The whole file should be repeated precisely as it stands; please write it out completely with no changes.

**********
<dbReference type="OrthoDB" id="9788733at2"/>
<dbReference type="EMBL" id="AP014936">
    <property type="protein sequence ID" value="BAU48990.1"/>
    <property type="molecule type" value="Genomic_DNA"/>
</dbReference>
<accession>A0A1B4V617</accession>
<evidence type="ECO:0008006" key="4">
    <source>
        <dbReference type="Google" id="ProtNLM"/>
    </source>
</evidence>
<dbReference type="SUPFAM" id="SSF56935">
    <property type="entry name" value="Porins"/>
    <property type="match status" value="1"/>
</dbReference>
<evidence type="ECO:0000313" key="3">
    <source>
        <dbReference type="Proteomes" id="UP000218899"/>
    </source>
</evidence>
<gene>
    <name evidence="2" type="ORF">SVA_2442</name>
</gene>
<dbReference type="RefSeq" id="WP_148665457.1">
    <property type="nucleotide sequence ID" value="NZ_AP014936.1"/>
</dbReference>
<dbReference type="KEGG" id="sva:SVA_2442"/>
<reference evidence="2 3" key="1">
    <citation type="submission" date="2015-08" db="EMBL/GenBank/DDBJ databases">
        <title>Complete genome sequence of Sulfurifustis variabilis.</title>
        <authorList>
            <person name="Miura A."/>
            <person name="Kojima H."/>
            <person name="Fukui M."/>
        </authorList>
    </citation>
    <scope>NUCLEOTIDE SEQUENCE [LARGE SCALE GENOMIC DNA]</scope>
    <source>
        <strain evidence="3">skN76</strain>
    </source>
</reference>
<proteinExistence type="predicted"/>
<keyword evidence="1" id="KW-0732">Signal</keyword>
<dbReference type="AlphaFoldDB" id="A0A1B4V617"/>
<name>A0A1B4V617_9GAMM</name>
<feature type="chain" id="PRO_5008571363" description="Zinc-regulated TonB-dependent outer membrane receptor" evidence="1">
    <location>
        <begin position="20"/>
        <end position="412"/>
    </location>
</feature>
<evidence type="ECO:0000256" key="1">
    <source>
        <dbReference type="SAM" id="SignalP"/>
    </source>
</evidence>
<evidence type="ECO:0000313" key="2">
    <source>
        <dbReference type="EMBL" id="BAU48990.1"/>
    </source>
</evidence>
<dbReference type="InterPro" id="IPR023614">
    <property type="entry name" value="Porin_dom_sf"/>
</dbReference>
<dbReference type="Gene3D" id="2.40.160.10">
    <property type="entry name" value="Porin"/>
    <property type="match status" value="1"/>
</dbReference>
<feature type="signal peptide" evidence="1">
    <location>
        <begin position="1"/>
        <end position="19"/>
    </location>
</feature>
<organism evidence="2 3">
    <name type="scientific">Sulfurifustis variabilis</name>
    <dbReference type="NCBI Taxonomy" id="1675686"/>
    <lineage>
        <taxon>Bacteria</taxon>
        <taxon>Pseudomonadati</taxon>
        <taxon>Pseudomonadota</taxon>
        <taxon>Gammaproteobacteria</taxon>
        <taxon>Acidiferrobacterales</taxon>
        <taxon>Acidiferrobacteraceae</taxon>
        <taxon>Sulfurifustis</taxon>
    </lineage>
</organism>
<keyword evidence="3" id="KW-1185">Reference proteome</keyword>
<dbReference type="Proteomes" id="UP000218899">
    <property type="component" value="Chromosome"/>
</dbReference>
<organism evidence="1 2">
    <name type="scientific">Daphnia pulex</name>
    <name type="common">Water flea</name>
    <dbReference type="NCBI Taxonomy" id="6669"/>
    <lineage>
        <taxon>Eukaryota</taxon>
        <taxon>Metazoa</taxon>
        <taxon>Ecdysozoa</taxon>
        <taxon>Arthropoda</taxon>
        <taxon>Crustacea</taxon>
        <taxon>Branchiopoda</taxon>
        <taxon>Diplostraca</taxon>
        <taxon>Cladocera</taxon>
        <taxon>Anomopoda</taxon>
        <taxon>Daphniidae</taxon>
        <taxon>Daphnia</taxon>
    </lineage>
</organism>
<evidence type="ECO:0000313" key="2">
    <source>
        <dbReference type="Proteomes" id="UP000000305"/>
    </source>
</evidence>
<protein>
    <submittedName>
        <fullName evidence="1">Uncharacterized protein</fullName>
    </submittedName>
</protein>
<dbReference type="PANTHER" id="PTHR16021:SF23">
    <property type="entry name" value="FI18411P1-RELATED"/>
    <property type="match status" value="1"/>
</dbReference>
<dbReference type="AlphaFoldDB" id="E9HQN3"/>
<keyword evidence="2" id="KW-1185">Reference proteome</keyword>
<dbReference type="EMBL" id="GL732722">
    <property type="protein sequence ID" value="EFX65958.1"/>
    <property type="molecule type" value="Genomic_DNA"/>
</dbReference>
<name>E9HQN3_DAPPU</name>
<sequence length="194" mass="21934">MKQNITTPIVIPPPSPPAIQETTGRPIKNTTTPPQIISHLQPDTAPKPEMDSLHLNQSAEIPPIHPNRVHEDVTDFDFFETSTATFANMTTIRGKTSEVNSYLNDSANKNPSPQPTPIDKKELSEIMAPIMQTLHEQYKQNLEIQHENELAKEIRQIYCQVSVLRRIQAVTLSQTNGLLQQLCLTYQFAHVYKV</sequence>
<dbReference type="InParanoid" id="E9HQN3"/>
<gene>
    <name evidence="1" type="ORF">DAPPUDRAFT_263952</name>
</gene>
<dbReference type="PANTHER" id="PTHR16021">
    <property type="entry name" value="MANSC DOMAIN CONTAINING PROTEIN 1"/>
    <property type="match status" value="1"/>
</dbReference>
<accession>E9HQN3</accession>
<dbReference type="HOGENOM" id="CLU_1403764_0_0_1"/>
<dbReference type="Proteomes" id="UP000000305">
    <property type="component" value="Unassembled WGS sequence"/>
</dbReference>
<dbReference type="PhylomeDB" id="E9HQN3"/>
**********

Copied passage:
<dbReference type="OrthoDB" id="9788733at2"/>
<dbReference type="EMBL" id="AP014936">
    <property type="protein sequence ID" value="BAU48990.1"/>
    <property type="molecule type" value="Genomic_DNA"/>
</dbReference>
<accession>A0A1B4V617</accession>
<evidence type="ECO:0008006" key="4">
    <source>
        <dbReference type="Google" id="ProtNLM"/>
    </source>
</evidence>
<dbReference type="SUPFAM" id="SSF56935">
    <property type="entry name" value="Porins"/>
    <property type="match status" value="1"/>
</dbReference>
<evidence type="ECO:0000313" key="3">
    <source>
        <dbReference type="Proteomes" id="UP000218899"/>
    </source>
</evidence>
<gene>
    <name evidence="2" type="ORF">SVA_2442</name>
</gene>
<dbReference type="RefSeq" id="WP_148665457.1">
    <property type="nucleotide sequence ID" value="NZ_AP014936.1"/>
</dbReference>
<dbReference type="KEGG" id="sva:SVA_2442"/>
<reference evidence="2 3" key="1">
    <citation type="submission" date="2015-08" db="EMBL/GenBank/DDBJ databases">
        <title>Complete genome sequence of Sulfurifustis variabilis.</title>
        <authorList>
            <person name="Miura A."/>
            <person name="Kojima H."/>
            <person name="Fukui M."/>
        </authorList>
    </citation>
    <scope>NUCLEOTIDE SEQUENCE [LARGE SCALE GENOMIC DNA]</scope>
    <source>
        <strain evidence="3">skN76</strain>
    </source>
</reference>
<proteinExistence type="predicted"/>
<keyword evidence="1" id="KW-0732">Signal</keyword>
<dbReference type="AlphaFoldDB" id="A0A1B4V617"/>
<name>A0A1B4V617_9GAMM</name>
<feature type="chain" id="PRO_5008571363" description="Zinc-regulated TonB-dependent outer membrane receptor" evidence="1">
    <location>
        <begin position="20"/>
        <end position="412"/>
    </location>
</feature>
<evidence type="ECO:0000256" key="1">
    <source>
        <dbReference type="SAM" id="SignalP"/>
    </source>
</evidence>
<evidence type="ECO:0000313" key="2">
    <source>
        <dbReference type="EMBL" id="BAU48990.1"/>
    </source>
</evidence>
<dbReference type="InterPro" id="IPR023614">
    <property type="entry name" value="Porin_dom_sf"/>
</dbReference>
<dbReference type="Gene3D" id="2.40.160.10">
    <property type="entry name" value="Porin"/>
    <property type="match status" value="1"/>
</dbReference>
<feature type="signal peptide" evidence="1">
    <location>
        <begin position="1"/>
        <end position="19"/>
    </location>
</feature>
<organism evidence="2 3">
    <name type="scientific">Sulfurifustis variabilis</name>
    <dbReference type="NCBI Taxonomy" id="1675686"/>
    <lineage>
        <taxon>Bacteria</taxon>
        <taxon>Pseudomonadati</taxon>
        <taxon>Pseudomonadota</taxon>
        <taxon>Gammaproteobacteria</taxon>
        <taxon>Acidiferrobacterales</taxon>
        <taxon>Acidiferrobacteraceae</taxon>
        <taxon>Sulfurifustis</taxon>
    </lineage>
</organism>
<keyword evidence="3" id="KW-1185">Reference proteome</keyword>
<dbReference type="Proteomes" id="UP000218899">
    <property type="component" value="Chromosome"/>
</dbReference>
<organism evidence="1 2">
    <name type="scientific">Daphnia pulex</name>
    <name type="common">Water flea</name>
    <dbReference type="NCBI Taxonomy" id="6669"/>
    <lineage>
        <taxon>Eukaryota</taxon>
        <taxon>Metazoa</taxon>
        <taxon>Ecdysozoa</taxon>
        <taxon>Arthropoda</taxon>
        <taxon>Crustacea</taxon>
        <taxon>Branchiopoda</taxon>
        <taxon>Diplostraca</taxon>
        <taxon>Cladocera</taxon>
        <taxon>Anomopoda</taxon>
        <taxon>Daphniidae</taxon>
        <taxon>Daphnia</taxon>
    </lineage>
</organism>
<evidence type="ECO:0000313" key="2">
    <source>
        <dbReference type="Proteomes" id="UP000000305"/>
    </source>
</evidence>
<protein>
    <submittedName>
        <fullName evidence="1">Uncharacterized protein</fullName>
    </submittedName>
</protein>
<dbReference type="PANTHER" id="PTHR16021:SF23">
    <property type="entry name" value="FI18411P1-RELATED"/>
    <property type="match status" value="1"/>
</dbReference>
<dbReference type="AlphaFoldDB" id="E9HQN3"/>
<keyword evidence="2" id="KW-1185">Reference proteome</keyword>
<dbReference type="EMBL" id="GL732722">
    <property type="protein sequence ID" value="EFX65958.1"/>
    <property type="molecule type" value="Genomic_DNA"/>
</dbReference>
<name>E9HQN3_DAPPU</name>
<sequence length="194" mass="21934">MKQNITTPIVIPPPSPPAIQETTGRPIKNTTTPPQIISHLQPDTAPKPEMDSLHLNQSAEIPPIHPNRVHEDVTDFDFFETSTATFANMTTIRGKTSEVNSYLNDSANKNPSPQPTPIDKKELSEIMAPIMQTLHEQYKQNLEIQHENELAKEIRQIYCQVSVLRRIQAVTLSQTNGLLQQLCLTYQFAHVYKV</sequence>
<dbReference type="InParanoid" id="E9HQN3"/>
<gene>
    <name evidence="1" type="ORF">DAPPUDRAFT_263952</name>
</gene>
<dbReference type="PANTHER" id="PTHR16021">
    <property type="entry name" value="MANSC DOMAIN CONTAINING PROTEIN 1"/>
    <property type="match status" value="1"/>
</dbReference>
<accession>E9HQN3</accession>
<dbReference type="HOGENOM" id="CLU_1403764_0_0_1"/>
<dbReference type="Proteomes" id="UP000000305">
    <property type="component" value="Unassembled WGS sequence"/>
</dbReference>
<dbReference type="PhylomeDB" id="E9HQN3"/>